I listened to Michelle Obama's speech on Live Network yesterday [she looked great as always and her pale purple nails and slim fingers were quite eye-catching] and what struck me most was how personal it was. It was a politicized love letter, and I loved that aspect of it. Around the middle of the speech she said, "...when we were first married, our combined monthly student loan bills were actually higher than our mortgage. We were so young, so in love, and so in debt."
Towards the end, she added, "today, I love my husband even more than I did four years ago...even more than I did 23 years ago, when we first met." I was inspired by how much she believes in her husband and his vision, and how she is working in her own way to support him. Below is the video and the parts of her speech that really spoke to me.
Serving as your First Lady is an honor and a privilege...but back when we first came together four years ago, I still had some concerns about this journey we'd begun.
While I believed deeply in my husband's vision for this country...and I was certain he would make an extraordinary President...like any mother, I was worried about what it would mean for our girls if he got that chance.
How would we keep them grounded under the glare of the national spotlight?
How would they feel being uprooted from their school, their friends, and the only home they'd ever known?
Our life before moving to Washington was filled with simple joys...Saturdays at soccer games, Sundays at grandma's house...and a date night for Barack and me was either dinner or a movie, because as an exhausted mom, I couldn't stay awake for both.
And the truth is, I loved the life we had built for our girls...I deeply loved the man I had built that life with...and I didn't want that to change if he became President.
I loved Barack just the way he was.
You see, even though back then Barack was a Senator and a presidential candidate...to me, he was still the guy who'd picked me up for our dates in a car that was so rusted out, I could actually see the pavement going by through a hole in the passenger side door...he was the guy whose proudest possession was a coffee table he'd found in a dumpster, and whose only pair of decent shoes was half a size too small.
But when Barack started telling me about his family – that's when I knew I had found a kindred spirit, someone whose values and upbringing were so much like mine.
You see, Barack and I were both raised by families who didn't have much in the way of money or material possessions but who had given us something far more valuable – their unconditional love, their unflinching sacrifice, and the chance to go places they had never imagined for themselves.
Like so many American families, our families weren't asking for much.
They didn't begrudge anyone else's success or care that others had much more than they did...in fact, they admired it.
They simply believed in that fundamental American promise that, even if you don't start out with much, if you work hard and do what you're supposed to do, then you should be able to build a decent life for yourself and an even better life for your kids and grandkids.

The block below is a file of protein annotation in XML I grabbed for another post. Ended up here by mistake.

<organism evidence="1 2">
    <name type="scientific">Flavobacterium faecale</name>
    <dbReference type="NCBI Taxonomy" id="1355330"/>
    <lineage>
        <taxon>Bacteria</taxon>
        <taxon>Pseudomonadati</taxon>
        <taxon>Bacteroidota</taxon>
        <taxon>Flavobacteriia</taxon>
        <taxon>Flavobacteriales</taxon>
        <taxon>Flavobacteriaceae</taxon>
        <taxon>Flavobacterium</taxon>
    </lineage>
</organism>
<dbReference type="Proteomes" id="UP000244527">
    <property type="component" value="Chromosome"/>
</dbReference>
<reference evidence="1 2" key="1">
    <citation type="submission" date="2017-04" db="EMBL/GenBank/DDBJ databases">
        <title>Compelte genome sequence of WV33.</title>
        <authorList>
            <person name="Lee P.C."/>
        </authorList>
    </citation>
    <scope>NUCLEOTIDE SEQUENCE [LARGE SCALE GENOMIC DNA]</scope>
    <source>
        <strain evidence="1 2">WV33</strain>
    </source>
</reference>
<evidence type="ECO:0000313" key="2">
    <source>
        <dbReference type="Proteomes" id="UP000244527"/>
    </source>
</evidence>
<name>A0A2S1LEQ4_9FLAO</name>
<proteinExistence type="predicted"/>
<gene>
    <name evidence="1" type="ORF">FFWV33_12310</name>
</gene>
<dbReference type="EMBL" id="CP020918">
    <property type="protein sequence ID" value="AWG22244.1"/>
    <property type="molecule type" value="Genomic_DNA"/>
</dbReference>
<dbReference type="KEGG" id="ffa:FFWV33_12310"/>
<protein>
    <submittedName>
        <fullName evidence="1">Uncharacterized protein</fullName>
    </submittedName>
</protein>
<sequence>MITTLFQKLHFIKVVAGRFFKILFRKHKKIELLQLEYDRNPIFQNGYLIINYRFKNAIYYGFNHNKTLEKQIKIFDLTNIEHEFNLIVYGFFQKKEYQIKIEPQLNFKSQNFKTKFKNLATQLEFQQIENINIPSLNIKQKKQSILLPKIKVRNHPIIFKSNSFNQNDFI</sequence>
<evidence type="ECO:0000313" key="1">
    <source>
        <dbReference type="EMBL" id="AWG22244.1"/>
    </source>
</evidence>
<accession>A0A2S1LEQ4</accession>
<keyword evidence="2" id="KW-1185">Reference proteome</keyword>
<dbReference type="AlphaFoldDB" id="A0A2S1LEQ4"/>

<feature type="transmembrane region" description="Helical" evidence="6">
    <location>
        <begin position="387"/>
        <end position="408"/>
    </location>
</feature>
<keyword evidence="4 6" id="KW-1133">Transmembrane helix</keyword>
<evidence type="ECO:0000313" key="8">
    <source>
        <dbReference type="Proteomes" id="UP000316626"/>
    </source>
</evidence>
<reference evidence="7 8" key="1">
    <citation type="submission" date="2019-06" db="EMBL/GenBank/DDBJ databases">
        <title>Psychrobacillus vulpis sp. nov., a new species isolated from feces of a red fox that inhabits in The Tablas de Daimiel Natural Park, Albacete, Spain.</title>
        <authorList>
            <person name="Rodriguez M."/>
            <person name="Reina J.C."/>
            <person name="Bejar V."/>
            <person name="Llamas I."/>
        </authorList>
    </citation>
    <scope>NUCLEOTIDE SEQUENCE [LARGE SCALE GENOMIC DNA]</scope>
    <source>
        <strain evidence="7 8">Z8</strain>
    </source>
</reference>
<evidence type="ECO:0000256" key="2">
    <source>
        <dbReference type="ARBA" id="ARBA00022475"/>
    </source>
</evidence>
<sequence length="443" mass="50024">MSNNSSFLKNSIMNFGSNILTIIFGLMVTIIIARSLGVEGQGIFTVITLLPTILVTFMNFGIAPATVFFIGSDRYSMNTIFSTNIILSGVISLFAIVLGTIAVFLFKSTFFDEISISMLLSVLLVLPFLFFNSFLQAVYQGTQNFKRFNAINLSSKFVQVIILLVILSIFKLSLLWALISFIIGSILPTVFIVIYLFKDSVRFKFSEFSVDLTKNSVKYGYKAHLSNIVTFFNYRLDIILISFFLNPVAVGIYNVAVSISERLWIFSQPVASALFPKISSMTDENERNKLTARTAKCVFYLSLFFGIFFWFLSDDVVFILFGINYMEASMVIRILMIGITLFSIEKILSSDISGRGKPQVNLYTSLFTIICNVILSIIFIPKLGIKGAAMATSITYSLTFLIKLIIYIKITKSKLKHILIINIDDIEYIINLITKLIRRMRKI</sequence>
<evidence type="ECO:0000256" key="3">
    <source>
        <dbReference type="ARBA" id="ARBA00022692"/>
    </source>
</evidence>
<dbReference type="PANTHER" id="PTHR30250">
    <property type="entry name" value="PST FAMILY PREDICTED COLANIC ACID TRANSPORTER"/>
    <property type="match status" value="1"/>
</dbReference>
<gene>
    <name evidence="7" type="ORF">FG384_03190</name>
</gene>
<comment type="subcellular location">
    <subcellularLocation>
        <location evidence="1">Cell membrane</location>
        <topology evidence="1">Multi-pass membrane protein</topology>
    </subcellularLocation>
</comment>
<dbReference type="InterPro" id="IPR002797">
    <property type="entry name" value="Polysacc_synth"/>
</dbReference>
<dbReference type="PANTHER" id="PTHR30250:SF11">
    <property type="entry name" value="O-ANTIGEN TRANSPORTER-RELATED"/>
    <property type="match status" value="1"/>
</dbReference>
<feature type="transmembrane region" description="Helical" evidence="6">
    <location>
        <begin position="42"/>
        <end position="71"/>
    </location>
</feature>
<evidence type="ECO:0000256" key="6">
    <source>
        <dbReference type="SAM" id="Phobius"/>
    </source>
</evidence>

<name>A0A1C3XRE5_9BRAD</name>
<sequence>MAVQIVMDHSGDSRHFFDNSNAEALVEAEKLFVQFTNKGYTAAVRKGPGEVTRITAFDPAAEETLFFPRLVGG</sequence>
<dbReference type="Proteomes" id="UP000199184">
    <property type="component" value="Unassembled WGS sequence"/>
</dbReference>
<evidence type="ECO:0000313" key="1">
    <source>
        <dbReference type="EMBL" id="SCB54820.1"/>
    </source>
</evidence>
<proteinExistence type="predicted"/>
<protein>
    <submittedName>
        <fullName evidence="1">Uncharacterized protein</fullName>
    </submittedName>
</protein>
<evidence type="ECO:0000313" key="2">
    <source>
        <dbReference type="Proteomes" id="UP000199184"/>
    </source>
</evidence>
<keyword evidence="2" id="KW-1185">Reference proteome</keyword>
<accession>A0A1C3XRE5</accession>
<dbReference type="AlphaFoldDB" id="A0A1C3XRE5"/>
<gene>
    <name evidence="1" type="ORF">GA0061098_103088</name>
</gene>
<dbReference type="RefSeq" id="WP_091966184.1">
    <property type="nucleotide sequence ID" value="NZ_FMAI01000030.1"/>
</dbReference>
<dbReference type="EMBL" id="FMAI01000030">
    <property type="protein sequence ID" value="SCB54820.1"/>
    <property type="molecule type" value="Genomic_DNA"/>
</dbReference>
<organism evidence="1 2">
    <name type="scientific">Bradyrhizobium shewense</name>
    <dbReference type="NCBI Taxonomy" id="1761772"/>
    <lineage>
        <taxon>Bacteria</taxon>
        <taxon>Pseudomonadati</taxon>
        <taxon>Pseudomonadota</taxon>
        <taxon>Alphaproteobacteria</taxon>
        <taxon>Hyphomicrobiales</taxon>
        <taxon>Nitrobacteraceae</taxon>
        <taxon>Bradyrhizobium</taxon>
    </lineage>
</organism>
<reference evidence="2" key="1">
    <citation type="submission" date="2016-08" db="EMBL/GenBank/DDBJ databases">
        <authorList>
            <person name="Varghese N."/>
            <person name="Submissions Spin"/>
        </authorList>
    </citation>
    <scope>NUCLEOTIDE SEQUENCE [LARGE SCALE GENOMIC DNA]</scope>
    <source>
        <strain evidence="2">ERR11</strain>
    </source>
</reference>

That's how they raised us...that's what we learned from their example.
We learned about dignity and decency – that how hard you work matters more than how much you make...that helping others means more than just getting ahead yourself.
We learned about honesty and integrity – that the truth matters...that you don't take shortcuts or play by your own set of rules...and success doesn't count unless you earn it fair and square.
We learned about gratitude and humility – that so many people had a hand in our success, from the teachers who inspired us to the janitors who kept our school clean...and we were taught to value everyone's contribution and treat everyone with respect.
Those are the values Barack and I – and so many of you – are trying to pass on to our own children.
That's who we are.
And standing before you four years ago, I knew that I didn't want any of that to change if Barack became President.
Well, today, after so many struggles and triumphs and moments that have tested my husband in ways I never could have imagined, I have seen firsthand that being president doesn't change who you are – it reveals who you are.
You see, I've gotten to see up close and personal what being president really looks like.
And I've seen how the issues that come across a President's desk are always the hard ones – the problems where no amount of data or numbers will get you to the right answer...the judgment calls where the stakes are so high, and there is no margin for error.
And as President, you can get all kinds of advice from all kinds of people.
But at the end of the day, when it comes time to make that decision, as President, all you have to guide you are your values, and your vision, and the life experiences that make you who you are.
So in the end, for Barack, these issues aren't political – they're personal.
Because Barack knows what it means when a family struggles.
He knows what it means to want something more for your kids and grandkids.
Barack knows the American Dream because he's lived it...and he wants everyone in this country to have that same opportunity, no matter who we are, or where we're from, or what we look like, or who we love.
And he believes that when you've worked hard, and done well, and walked through that doorway of opportunity...you do not slam it shut behind you...you reach back, and you give other folks the same chances that helped you succeed.
So when people ask me whether being in the White House has changed my husband, I can honestly say that when it comes to his character, and his convictions, and his heart, Barack Obama is still the same man I fell in love with all those years ago.